Citizens begin rejecting FSSAI’s draft regulations on GM foods which they find woefully inadequate – Growing demand for extension of deadline for public feedback beyond January 15th 2022

New Delhi, January 6th 2022: Citizen voices are getting stronger and louder against FSSAI’s draft regulations on GM foods. Citizens are also increasingly demanding for an extension of the deadline given for public feedback by FSSAI on its draft regulations as well as making the draft available in vernacular languages. FSSAI has notified draft regulations on GM foods on November 15th 2021, after dithering for years on the same. In fact, between the Genetic Engineering Appraisal Committee in the Ministry of Environment, Forest & Climate Change and the FSSAI under the Ministry of Health & Family Welfare, GM foods have been left virtually unregulated in India from April 2016. Under public pressure, FSSAI put in a new system for all importers of some select crops (apple, eggplant, maize, wheat, melon, pineapple, papaya, plum, potato, rice, soybean, sugarbeet, sugarcane, tomato, sweet pepper, squash, flax-seed, bean plum and chicory) for a mandatory “non-GM-origin-cum-GM-Free” certification, from 1st January 2021, but this is not applicable to processed GM foods.    

Against this backdrop, there is a growing demand for extension of the deadline given by FSSAI for public objections or suggestions, as the deadline draws closer. Public comments on these draft regulations have been sought till January 15th 2022, that too in a narrow format that has been prescribed by the Authority for such feedback. 

“It is clear that FSSAI is hoping to pave the way for easier entry of GM foods into India – the draft regulations reflect either this, or a lack of application of mind, or dearth of expertise/competence and responsibility towards the regulator’s mandate. Given the inherent lack of safety of transgenic technology, we have been saying that the only way applicants can get clearance is by compromising on regulations. FSSAI is doing exactly that at this point of time, in helping applicants find an easy route in. The most important duty of the Food Safety Authority as assigned under Sec.16 of the Food Safety and Standards Act 2006 – that of ensuring safe and wholesome food – is not being addressed with these draft regulations, especially given that there is enough scientific evidence on the adverse impacts of GM foods”, said Kapil Shah of Jatan Trust.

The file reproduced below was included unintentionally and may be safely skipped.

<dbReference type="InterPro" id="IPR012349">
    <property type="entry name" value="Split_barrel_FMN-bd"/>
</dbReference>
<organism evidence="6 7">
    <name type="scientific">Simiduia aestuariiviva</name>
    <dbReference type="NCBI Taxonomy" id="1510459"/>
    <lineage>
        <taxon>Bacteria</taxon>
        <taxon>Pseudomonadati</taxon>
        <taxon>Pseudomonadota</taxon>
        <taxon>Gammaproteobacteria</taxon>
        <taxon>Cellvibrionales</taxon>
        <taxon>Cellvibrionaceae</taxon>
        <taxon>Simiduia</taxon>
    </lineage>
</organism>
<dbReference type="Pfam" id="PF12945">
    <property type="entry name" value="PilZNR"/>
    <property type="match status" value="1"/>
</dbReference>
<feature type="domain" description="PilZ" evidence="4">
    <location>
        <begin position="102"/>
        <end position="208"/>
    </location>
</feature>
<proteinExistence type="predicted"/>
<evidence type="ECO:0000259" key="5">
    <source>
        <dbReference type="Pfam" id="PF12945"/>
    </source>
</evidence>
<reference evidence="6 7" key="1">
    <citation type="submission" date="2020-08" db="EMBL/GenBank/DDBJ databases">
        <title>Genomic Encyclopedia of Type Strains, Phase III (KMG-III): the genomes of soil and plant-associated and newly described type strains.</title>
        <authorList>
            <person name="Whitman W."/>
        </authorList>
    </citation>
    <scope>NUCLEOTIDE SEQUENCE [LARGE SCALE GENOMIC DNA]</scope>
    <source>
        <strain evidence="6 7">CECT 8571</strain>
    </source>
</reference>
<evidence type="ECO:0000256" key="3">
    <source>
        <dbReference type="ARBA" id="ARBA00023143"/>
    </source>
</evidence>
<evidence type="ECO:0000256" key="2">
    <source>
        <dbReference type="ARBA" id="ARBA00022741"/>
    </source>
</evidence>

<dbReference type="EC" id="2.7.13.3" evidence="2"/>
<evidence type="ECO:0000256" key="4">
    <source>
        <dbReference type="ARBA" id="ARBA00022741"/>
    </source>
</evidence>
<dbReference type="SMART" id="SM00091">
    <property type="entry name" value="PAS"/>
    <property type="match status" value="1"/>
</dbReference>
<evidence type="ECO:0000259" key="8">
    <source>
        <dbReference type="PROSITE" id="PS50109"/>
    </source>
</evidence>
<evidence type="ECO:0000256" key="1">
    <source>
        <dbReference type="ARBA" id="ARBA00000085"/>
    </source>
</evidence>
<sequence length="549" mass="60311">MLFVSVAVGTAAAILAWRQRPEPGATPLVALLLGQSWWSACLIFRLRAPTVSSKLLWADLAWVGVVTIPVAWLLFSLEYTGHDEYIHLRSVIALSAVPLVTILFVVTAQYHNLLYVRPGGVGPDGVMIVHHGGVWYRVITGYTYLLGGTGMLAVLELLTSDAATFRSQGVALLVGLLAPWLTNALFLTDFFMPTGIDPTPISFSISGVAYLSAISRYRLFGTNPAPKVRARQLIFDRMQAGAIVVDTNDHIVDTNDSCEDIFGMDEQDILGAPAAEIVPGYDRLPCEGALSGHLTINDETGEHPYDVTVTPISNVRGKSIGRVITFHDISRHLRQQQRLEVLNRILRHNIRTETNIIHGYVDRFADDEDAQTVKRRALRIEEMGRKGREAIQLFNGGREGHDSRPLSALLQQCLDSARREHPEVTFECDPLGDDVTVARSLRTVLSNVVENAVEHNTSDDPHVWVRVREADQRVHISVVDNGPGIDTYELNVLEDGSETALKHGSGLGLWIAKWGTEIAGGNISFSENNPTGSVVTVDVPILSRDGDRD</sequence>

Both the Bt brinjal and GM HT mustard public debates, as well as consumer surveys in the past have made it amply clear that Indian citizens do not want GM foods entering their diets. Most state governments have also taken a policy stand against GM technology in food and farming systems. “The ploy of a frustrated biotech industry to try and bring in GM foods through the backdoor is clear from these draft regulations”, said Kapil Shah. 

Kavitha Kuruganti of the Coalition for a GM-Free India added, “Our past experience with the FSSAI is not very encouraging. For years, they sidestepped their responsibility with regard to illegal GM foods in the Indian food chain. When it came to FSSAI’s constitution of a scientific panel on GM foods, we had to point out how wrong their understanding of conflict of interest was, and also how such panels should be of experts on biosafety. We showed how members of their Scientific Panel were into GM crop development. It appears that the Panel was reconstituted later on but with several earlier members kept included. There is no rationale for the selection of the experts into the Scientific Panel, in fact. While this is so, the proposed regulations as notified in November 2021 are about FSSAI compromising on citizen interests, and facilitating the food industry’s business as usual. In fact, these regulations have been put out for public feedback after industry’s inputs have already been obtained. We do not accept these draft regulations”. 

“The draft regulations have no mention of how the ‘Authority’ will take its decisions, with what biosafety expertise, nor what kind of independent and long term testing regime with public scrutiny of results will guide the FSSAI in its decision-making. The threshold for labeling is a give-away of the compromises that FSSAI is already making. As we are having widespread conversations about the draft regulations, there is more and more demand from citizens for an extension of the deadline. We would like to communicate the same to FSSAI and a letter has gone to them today. Citizens are indeed keen on engaging with the regulator on this issue, and given how critical and controversial this issue is, FSSAI should extend the deadline for public feedback by at least 6 months, make the draft regulations available in vernacular languages and also organize public consultations. In the meantime, any GM foods sold in India are deemed to be illegal, given that there is no regulation notified, and no permission given by FSSAI. In fact, FSSAI should primarily be making sure that penal action is imposed on those selling illegal GM foods in the country right now”, said Rajesh Krishnan, a farmer and co-convenor of the Coalition. 

Meanwhile, online public petitions on platforms like Change.Org are gathering momentum with thousands of Indians signing on, asking FSSAI to ensure that India’s food chain be kept GM-Free. 

For more information, contact: Kavitha Kuruganti on 8880067772; Kapil Shah on 7567916751; Rajesh Krishnan on 7559915032

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